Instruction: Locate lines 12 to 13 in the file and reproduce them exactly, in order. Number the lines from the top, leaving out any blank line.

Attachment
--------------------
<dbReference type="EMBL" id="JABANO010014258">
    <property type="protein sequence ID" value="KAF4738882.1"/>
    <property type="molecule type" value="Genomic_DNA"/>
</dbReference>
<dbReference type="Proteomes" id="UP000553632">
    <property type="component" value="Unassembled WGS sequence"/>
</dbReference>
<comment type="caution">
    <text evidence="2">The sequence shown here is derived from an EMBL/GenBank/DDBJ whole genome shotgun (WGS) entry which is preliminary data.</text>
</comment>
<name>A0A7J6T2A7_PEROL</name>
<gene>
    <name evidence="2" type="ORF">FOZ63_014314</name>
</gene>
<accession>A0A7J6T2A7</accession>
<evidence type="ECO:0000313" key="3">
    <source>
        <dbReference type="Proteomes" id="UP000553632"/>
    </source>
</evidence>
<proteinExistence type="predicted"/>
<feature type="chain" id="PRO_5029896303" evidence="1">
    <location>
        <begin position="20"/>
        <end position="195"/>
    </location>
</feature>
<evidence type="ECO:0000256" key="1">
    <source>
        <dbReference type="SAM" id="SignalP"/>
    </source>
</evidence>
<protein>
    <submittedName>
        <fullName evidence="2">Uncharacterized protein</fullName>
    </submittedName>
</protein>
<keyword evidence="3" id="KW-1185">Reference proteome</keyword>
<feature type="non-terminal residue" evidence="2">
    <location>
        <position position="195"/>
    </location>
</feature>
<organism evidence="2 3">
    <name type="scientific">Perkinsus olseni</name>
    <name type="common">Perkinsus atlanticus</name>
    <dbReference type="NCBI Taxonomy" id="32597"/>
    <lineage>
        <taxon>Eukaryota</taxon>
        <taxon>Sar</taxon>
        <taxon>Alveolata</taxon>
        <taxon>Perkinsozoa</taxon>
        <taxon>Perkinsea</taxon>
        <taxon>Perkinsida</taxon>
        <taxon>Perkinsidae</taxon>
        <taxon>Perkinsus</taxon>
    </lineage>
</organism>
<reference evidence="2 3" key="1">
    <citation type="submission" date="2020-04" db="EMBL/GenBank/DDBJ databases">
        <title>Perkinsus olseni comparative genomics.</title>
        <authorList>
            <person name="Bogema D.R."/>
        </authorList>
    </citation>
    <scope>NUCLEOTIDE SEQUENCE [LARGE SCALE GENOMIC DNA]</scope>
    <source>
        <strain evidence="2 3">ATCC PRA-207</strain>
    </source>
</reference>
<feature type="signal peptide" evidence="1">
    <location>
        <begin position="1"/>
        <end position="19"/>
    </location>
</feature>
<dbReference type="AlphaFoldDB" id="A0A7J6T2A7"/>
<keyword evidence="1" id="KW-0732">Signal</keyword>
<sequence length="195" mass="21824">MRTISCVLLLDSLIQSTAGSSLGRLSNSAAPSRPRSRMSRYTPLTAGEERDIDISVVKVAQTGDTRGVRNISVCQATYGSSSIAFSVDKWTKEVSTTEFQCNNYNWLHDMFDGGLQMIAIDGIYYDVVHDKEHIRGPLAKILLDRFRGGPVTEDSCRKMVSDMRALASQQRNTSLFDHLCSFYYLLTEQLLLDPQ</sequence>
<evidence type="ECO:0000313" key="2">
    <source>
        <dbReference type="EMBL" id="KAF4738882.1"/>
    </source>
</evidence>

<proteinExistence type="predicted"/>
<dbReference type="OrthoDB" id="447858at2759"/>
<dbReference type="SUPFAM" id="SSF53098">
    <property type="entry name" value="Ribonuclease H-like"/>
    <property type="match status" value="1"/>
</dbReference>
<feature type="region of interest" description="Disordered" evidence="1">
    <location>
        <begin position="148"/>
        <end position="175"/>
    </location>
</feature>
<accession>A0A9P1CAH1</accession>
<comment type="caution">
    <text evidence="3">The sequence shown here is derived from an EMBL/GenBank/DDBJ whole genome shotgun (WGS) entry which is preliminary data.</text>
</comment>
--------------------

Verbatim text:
<gene>
    <name evidence="2" type="ORF">FOZ63_014314</name>